By. Caley Bloodworth, science teacher, Auburn (Alabama) High School


“Peek into the new Auburn High School.” This headline appeared across our city, county, and state for several months leading up to and after the opening of the new, sustainable high school for Auburn, Alabama. While all students, teachers, administrators, and Auburn citizens were thrilled about the possibilities of this new LEED certified space, as an environmental science teacher I was excited about my new classroom lab space and even more excited about what lay outside of our beautiful, 350,000-square foot campus. Walking out the front doors of the main academic building you are greeted by a creek that runs the entire length of the campus. While I do think it enhances our campus’s beauty, the endless possibilities for outdoor science experiments gave me a new passion for teaching tenth through twelfth grade students AP Environmental Science and core environmental science classes.


Eight months before the campus doors opened, I started to brainstorm labs and projects that could utilize the creek on our new campus. At the time, Alabama Power was offering a grant designed to teach students how to be stewards of their environment. I have always tried to teach students how to be good stewards of the earth but obviously that lesson just does not have the same impact when sitting at a desk. I thought this grant was the perfect opportunity to write a proposal that focused our students’ stewardship on taking care of our local water sources and creek banks. Adding tools to create experiments studying water quality was a great opportunity to enhance the academic curriculum for all the environmental science courses. With administration in full support and grant approval in hand, we were prepared to get knee deep, literally, in our campus creek and start our yearlong project on water quality.


source: Caley Bloodworth


“Water, water, every where, [n]or any drop to drink,” an excerpt from The Rime of the Ancient Mariner poem from 1798, is such a powerful statement from 220 years ago that still holds true in regard to the importance of water. Scientific research shows that we are not gaining water but instead have the potential to experience fresh water shortages. The impact that students have on our future water supply is crucial. Therefore, the importance of teaching our students about water quality is a task that plugs us into the global future and our current community. Lab days have always been my favorite days of school, and the new campus location has enabled me to provide engaging outdoor opportunities that did not exist before. This academic year taking students out into the woods, walking along the creek bank, and wading into the water has made those lab days even more exciting. Most importantly, they provide our students with a sense of real importance as they compile important water quality data for their lab reports.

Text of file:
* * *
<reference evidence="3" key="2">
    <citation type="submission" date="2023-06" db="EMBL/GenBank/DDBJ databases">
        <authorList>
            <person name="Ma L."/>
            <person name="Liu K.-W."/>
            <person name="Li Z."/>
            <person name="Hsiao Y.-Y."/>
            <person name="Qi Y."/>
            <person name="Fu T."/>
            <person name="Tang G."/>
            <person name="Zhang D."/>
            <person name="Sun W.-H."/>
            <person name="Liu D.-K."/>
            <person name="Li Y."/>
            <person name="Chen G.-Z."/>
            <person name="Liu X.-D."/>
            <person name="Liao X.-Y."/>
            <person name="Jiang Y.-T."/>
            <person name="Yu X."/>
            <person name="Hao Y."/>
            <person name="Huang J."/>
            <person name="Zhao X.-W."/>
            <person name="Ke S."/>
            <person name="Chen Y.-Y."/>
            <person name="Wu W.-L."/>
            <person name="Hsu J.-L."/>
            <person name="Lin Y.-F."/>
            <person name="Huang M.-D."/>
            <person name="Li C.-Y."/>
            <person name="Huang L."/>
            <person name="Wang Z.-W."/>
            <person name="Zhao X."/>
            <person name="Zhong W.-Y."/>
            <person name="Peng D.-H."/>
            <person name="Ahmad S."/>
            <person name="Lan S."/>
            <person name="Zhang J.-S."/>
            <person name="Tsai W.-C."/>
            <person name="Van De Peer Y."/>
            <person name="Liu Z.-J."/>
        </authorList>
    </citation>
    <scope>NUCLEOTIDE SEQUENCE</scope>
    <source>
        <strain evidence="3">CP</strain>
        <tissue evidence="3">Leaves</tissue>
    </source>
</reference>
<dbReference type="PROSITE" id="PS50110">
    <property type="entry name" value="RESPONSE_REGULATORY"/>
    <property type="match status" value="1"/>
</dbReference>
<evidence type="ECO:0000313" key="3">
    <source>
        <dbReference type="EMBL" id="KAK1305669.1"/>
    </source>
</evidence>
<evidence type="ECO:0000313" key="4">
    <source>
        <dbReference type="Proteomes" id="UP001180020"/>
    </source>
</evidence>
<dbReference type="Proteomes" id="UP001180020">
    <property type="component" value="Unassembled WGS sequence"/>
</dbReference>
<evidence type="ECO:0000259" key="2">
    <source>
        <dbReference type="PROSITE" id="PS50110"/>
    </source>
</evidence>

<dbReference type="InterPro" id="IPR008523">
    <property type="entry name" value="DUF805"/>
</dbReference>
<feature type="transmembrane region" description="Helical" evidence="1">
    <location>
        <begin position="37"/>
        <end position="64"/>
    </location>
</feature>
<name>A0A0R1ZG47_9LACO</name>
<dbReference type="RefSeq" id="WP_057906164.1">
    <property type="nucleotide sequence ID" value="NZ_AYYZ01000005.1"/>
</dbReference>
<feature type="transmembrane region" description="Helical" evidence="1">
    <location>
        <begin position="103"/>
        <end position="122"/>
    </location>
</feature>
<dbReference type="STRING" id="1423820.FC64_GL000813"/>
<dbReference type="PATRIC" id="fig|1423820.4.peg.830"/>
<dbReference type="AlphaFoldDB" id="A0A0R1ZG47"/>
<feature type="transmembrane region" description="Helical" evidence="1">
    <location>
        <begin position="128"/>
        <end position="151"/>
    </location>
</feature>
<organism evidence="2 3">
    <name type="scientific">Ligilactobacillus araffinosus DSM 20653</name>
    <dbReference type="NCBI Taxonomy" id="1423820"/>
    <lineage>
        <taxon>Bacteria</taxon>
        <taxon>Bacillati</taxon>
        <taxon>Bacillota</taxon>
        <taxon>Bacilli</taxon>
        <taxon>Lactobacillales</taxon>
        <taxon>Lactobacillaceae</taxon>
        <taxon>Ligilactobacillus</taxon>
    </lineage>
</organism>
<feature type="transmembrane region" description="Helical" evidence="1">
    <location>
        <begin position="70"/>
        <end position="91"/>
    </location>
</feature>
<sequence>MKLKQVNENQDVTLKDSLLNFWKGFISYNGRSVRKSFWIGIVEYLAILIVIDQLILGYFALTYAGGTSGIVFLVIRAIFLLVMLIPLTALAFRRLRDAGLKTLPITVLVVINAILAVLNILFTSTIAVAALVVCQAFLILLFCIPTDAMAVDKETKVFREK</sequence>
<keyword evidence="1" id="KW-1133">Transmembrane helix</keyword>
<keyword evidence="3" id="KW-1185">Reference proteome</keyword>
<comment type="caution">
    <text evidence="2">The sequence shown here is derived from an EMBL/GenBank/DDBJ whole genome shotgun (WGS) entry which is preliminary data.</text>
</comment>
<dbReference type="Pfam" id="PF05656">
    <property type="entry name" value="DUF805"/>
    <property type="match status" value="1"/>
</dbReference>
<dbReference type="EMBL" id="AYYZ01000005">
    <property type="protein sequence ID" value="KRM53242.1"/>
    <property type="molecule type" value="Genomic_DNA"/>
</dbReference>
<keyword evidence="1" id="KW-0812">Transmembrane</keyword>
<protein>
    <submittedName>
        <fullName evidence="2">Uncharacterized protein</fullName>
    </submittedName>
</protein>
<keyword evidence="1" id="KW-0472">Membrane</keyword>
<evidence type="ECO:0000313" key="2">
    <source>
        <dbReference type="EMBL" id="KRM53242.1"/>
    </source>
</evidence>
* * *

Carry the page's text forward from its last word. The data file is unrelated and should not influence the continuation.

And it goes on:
Throughout the school year, students have conducted chemical testing on the water looking at levels of nitrates and phosphates, pH levels, turbidity, and dissolved oxygen, as well as collecting macroinvertebrate samples periodically throughout the year to make correlations with the water quality and pollution in our city. Students also take soil samples along the creek banks to measure changes in chemical soil balance while also making observations of erosion and overall plant health. Assistant Principal Justina Wills spoke of her experience after joining students on a macroinvertebrate collection day.


“Auburn High School students, faculty, and staff have the beautiful privilege of looking out of the floor to ceiling glass windows that create our building, to experience a glimpse of nature at any given point in our day. Beyond that, some of our classes are taking an experimental approach to embracing the nature that surrounds us. Our environmental classes have begun to venture out to the creek and woods that surround us to set learning in action. I had the wonderful opportunity to join one of those classes in exploring the creek to collect samples for later experimentation. The excitement on the students’ faces as they worked together to collect samples or try to capture living organisms was amazing! Active engagement is a clear indicator of student learning, and it was so rewarding to witness them “knee deep” in learning their content.”


source: Caley Bloodworth


The chemical testing and macroinvertebrate collecting in our creek is teaching students which levels or specific macroinvertebrates indicate good and bad water quality. Students are learning to make correlations with the water quality, air pollution, the weather, and the health of the soil all based on our data and sample collections. However, starting an on-campus water quality project has taught students more than just field lab skills. It has allowed me to interweave other curriculum topics, such as human population, ecosystems, pollution, and energy, into our classroom discussions and lessons.


My hope is that through the study of water quality our environmental science students will become better stewards of our water supply by plugging them into our school’s environment, letting them connect to Auburn’s environment, and eventually seeing their role in the importance of our global water quality. As our water quality studies continue, I hope more students start to peek outside our building and into the creek to see the importance of studying water quality.


Author Bio

Caley Bloodworth is a science teacher at Auburn High School (AHS) in Auburn, Alabama – the Loveliest Village on the Plains. At AHS she has been given the opportunity to use her environmental chemistry background to start an AP Environmental Science program and grow the existing environmental science curriculum.